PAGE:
SAF Responds to 28 Cases of Harmful Floral Publicity, and Counting

196
SAF Responds to 28 Cases of Harmful Floral Publicity, and Counting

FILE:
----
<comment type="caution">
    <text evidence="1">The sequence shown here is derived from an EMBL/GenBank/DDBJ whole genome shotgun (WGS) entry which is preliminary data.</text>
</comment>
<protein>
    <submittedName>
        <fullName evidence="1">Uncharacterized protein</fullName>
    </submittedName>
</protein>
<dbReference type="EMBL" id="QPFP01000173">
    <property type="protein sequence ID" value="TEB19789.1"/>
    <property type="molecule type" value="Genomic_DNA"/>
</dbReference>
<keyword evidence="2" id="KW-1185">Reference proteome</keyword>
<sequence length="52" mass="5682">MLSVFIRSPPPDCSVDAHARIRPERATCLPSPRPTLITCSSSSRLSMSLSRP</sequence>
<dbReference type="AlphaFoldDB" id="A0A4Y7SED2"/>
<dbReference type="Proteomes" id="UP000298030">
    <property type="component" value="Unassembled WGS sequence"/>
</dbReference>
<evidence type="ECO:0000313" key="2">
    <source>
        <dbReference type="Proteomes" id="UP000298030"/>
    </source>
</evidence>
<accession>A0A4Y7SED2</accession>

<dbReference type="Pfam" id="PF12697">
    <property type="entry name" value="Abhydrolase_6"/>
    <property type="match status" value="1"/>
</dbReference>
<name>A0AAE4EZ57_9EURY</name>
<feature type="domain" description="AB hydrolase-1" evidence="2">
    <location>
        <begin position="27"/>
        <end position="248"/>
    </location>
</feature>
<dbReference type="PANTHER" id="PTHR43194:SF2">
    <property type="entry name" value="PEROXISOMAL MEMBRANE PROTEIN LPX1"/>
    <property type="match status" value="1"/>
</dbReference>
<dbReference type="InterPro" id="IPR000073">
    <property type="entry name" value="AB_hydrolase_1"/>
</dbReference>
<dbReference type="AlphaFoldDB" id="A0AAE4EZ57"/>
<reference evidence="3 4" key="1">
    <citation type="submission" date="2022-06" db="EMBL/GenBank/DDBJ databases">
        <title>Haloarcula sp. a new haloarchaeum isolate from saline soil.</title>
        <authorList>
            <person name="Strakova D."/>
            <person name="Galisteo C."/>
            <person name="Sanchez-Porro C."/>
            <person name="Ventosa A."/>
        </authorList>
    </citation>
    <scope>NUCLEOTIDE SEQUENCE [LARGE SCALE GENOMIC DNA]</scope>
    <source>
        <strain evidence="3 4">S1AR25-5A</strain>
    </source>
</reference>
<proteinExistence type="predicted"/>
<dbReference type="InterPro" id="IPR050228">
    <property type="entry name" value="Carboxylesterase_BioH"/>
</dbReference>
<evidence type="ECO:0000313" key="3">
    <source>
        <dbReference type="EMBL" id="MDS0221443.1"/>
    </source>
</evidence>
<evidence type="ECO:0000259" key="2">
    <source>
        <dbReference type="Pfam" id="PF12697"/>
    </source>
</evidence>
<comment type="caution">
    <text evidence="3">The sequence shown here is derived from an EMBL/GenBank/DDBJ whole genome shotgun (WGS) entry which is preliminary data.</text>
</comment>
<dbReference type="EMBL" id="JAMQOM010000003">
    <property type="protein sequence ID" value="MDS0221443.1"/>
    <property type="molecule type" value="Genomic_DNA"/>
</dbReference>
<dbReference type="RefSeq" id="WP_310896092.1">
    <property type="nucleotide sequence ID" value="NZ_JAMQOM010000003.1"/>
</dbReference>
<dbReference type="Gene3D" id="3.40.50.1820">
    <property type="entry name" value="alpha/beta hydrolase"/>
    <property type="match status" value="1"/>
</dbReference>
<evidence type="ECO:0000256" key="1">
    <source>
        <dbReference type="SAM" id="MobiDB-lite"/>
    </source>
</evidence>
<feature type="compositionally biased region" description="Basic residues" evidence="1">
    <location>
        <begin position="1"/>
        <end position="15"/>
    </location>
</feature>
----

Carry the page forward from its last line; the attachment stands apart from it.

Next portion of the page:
This Valentine’s Day season, SAF responded to 28 instances of harmful floral publicity to date. Here are a few of them. This Valentine’s Day season, the Society of American Florists responded to 28 instances of harmful floral publicity to date. “That number could rise,” said SAF’s Jenny Scala, director of marketing and communications, “as floral industry members will continue to forward Valentine’s Day email promotions they’ve received after they’ve had a chance to review their inboxes.” By way of comparison, in 2017, SAF responded to 23 cases of negative floral publicity at Valentine’s Day. In 2016, SAF responded to 23 cases; 16 cases in 2015; 16 in 2014; 10 cases in 2013; 18 in 2012; and 39 in 2011. As the voice of the floral industry, SAF contacts companies that disparage flowers and asks them to reconsider their approach. “The main point of SAF’s response is to bring attention to the disparaging floral statements and ask advertisers to promote products on their own merits,” Scala said. “Success comes when the advertiser ceases running that particular promotion or at least takes note not to go that route in the future.” Here is a list of companies recently contacted by SAF: Best Buy distributed an email with the subject line: “? Hint, hint: chocolates or flowers won’t cut it.” Dairy Queen posted on Facebook: “So skip the roses and go for the cake this Valentine’s Day!” Dairy Queen Director of Communications Dean Peters: “Because we know how vitally important florists are to our local and national economy, American Dairy Queen Corporation ceased running that post in the United States a few years ago. Unfortunately, our Canadian system mistakenly included it in this year’s Valentine’s social campaign. We have asked that they do not include this message in any future Valentine’s Day promotions and we can assure you that it will not run again. We certainly didn’t mean to offend anyone and we sincerely hope that American, as well as Canadian florists, had a fantastic Valentine’s Day.” Etsy sent an email with the subject line: “When roses just won’t cut it…” International Animal Rescue posted on Facebook: “This Valentine’s Day, forget the flowers and chocolates, and give something a little more meaningful!” Léon & George sent an email with the subject line “Forget Flowers!” The message goes on to list “5 reasons why you should gift a plant instead of flowers this Valentine’s Day.” SeatGeek sent an email with the subject line: “Roses: out. Tickets: in.” Simply Tan Sunless Tanning posted on Facebook: “Why get her roses for Valentine’s Day? Why get her chocolate ?or roses ?for Valentine’s Day ❤…when you can get her a GIFT CERTIFICATE for a custom Spray Tan!” Sony Electronics sent an email with the subject line: “Forget the Flowers | Get Innovative this Valentine’s Day.” Springer’s Jewelers sponsored a Facebook post that reads: “Roses die and chocolates melt, but our picks last a lifetime.” The negative floral remark seems contradictory to the beautiful floral graphic you used […]